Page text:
The U.K. has a variety of national quality indicators covering such areas as waiting times, mortality rates, infection rates, patient satisfaction measures, and patient-reported outcome measures (PROMS), all of which lend themselves to reporting in a league table format.
The payment system is supposed to be based on the principle that the more patients you treat, the more income you receive. Empowering patients to make informed choices by providing accessible information and increasing one’s choice of provider are supposed to be forces for beneficial change and a key objective of governmental reform of health care. So why isn’t there more effort by providers to differentiate themselves and attract more customers/patients?
Web sites tell the tale
Evidence that they aren’t making this effort includes a survey I undertook in 2012 (Royce, R., “Trusts Lose Ground in Online Marketing Race,” Nov. 15, 2012, Health Service Journal, London). Trusts are the NHS organizations that run one or more hospitals in a particular region, and I evaluated the Web sites of the 27 NHS trusts in London. The idea was to establish the degree to which each organization was actively promoting its performance against national quality indicators, what attempt it made to explain those quality indicators, and how user-friendly its Web site was.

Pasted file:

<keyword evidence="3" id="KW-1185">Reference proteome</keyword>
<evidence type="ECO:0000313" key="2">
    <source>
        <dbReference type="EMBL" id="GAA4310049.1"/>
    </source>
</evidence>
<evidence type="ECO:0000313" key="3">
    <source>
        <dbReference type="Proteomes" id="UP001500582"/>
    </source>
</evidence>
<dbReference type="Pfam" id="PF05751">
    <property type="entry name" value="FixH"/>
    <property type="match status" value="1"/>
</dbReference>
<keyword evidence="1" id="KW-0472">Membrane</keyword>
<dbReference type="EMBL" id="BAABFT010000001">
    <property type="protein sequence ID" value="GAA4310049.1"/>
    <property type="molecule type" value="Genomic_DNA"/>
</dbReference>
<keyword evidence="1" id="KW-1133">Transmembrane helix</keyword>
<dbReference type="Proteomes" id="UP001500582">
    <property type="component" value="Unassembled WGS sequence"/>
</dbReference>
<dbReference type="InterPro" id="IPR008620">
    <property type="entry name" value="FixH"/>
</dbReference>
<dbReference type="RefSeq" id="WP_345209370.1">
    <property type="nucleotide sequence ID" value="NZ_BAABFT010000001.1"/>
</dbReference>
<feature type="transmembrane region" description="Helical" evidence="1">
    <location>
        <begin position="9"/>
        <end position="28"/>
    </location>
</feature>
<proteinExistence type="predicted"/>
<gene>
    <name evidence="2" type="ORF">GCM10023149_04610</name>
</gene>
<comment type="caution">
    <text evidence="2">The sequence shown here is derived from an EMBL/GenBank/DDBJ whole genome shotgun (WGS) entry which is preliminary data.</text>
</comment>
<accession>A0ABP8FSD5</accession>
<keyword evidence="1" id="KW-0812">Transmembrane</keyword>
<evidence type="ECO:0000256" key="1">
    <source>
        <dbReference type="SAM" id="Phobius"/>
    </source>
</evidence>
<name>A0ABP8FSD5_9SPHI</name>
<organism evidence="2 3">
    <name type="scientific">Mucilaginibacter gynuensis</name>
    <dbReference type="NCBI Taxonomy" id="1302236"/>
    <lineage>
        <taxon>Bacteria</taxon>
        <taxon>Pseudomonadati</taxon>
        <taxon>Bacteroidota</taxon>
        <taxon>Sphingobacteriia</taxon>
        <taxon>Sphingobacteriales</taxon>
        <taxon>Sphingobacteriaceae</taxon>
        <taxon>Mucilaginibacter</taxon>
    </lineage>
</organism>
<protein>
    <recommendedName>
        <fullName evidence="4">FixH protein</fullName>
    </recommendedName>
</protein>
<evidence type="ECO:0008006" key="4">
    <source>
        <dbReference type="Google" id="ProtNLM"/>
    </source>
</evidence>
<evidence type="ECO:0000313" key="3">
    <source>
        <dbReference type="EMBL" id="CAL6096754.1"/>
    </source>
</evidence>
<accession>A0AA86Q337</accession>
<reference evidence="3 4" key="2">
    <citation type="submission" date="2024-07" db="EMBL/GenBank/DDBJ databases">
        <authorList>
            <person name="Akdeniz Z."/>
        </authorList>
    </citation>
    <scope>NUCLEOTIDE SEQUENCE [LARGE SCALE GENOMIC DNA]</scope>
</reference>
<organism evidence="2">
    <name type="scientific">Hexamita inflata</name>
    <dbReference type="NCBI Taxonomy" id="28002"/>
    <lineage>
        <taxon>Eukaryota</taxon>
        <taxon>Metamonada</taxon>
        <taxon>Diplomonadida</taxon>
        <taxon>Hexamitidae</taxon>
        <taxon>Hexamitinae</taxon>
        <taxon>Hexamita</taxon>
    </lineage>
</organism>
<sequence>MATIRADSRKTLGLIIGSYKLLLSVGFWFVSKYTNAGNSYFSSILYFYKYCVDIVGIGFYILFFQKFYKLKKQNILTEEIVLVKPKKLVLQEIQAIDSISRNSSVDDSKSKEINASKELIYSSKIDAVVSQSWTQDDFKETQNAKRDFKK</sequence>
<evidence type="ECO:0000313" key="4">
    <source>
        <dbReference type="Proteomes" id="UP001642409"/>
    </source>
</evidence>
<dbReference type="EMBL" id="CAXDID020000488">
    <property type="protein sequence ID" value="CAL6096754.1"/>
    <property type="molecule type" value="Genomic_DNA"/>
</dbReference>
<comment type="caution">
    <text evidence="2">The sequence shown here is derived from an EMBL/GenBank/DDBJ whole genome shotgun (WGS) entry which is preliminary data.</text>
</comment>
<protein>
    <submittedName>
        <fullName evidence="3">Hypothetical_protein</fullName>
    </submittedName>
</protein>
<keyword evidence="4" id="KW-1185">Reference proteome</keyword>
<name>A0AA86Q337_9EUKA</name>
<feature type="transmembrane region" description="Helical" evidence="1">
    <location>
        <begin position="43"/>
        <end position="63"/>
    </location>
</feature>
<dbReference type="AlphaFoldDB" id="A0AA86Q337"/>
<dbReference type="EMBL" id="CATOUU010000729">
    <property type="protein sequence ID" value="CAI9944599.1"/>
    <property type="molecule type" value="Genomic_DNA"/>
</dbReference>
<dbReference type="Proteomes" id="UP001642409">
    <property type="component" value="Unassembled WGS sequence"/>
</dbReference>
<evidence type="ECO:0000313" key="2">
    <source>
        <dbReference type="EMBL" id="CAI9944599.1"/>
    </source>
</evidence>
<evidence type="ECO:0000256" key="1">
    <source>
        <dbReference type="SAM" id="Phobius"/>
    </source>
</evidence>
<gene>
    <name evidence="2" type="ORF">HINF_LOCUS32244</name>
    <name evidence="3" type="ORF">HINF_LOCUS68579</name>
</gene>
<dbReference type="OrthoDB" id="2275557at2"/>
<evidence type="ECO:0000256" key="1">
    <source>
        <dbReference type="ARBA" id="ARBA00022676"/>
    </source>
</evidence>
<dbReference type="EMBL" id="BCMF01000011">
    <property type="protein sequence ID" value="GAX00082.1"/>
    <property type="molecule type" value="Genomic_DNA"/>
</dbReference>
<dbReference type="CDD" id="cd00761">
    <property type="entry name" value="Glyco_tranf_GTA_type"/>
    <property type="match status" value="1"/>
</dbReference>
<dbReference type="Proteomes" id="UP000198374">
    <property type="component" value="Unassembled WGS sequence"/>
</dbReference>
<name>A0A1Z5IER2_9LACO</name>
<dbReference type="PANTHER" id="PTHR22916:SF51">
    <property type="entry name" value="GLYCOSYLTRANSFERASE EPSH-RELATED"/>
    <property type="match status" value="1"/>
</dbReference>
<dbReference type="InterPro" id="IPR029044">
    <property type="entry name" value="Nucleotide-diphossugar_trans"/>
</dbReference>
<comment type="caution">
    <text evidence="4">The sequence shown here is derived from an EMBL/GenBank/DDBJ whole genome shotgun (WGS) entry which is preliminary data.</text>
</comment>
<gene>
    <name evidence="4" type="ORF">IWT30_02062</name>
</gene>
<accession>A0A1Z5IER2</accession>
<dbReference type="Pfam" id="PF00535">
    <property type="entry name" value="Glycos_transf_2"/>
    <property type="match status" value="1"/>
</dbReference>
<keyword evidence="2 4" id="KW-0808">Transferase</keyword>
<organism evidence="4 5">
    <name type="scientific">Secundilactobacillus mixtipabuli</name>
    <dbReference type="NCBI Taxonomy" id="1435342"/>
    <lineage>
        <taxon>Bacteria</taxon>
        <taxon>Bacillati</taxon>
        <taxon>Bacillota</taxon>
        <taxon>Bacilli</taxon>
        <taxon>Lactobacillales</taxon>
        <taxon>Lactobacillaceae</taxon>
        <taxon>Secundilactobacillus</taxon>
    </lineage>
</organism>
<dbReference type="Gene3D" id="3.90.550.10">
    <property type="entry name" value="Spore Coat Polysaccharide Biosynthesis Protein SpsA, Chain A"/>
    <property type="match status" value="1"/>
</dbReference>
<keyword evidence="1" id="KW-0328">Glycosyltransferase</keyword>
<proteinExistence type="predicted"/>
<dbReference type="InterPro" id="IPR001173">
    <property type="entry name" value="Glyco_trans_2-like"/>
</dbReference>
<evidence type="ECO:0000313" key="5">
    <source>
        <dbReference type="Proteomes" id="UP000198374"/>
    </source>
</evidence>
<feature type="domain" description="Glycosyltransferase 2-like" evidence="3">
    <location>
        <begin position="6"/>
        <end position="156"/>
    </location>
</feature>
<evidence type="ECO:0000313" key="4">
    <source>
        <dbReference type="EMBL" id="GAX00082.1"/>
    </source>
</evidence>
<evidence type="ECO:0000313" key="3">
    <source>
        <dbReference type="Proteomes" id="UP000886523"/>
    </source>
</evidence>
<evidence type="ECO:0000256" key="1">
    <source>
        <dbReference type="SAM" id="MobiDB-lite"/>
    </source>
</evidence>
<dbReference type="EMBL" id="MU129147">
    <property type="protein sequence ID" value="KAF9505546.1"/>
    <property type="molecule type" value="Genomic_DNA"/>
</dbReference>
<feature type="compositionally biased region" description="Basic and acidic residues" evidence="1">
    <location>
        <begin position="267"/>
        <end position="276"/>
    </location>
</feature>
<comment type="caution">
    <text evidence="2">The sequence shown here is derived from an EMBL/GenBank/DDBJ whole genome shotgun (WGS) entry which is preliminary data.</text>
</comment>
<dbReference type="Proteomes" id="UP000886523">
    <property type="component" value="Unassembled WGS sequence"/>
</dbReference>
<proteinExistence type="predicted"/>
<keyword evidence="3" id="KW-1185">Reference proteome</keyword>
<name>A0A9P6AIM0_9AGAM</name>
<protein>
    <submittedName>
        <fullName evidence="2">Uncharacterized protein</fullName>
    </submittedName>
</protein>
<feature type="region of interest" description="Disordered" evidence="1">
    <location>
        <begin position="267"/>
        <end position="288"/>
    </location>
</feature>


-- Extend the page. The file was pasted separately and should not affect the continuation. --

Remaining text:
The results were singularly underwhelming. It turned out that a number of these multimillion-dollar organizations have poorly developed Web sites. In three cases, the sites repeatedly crashed. Furthermore: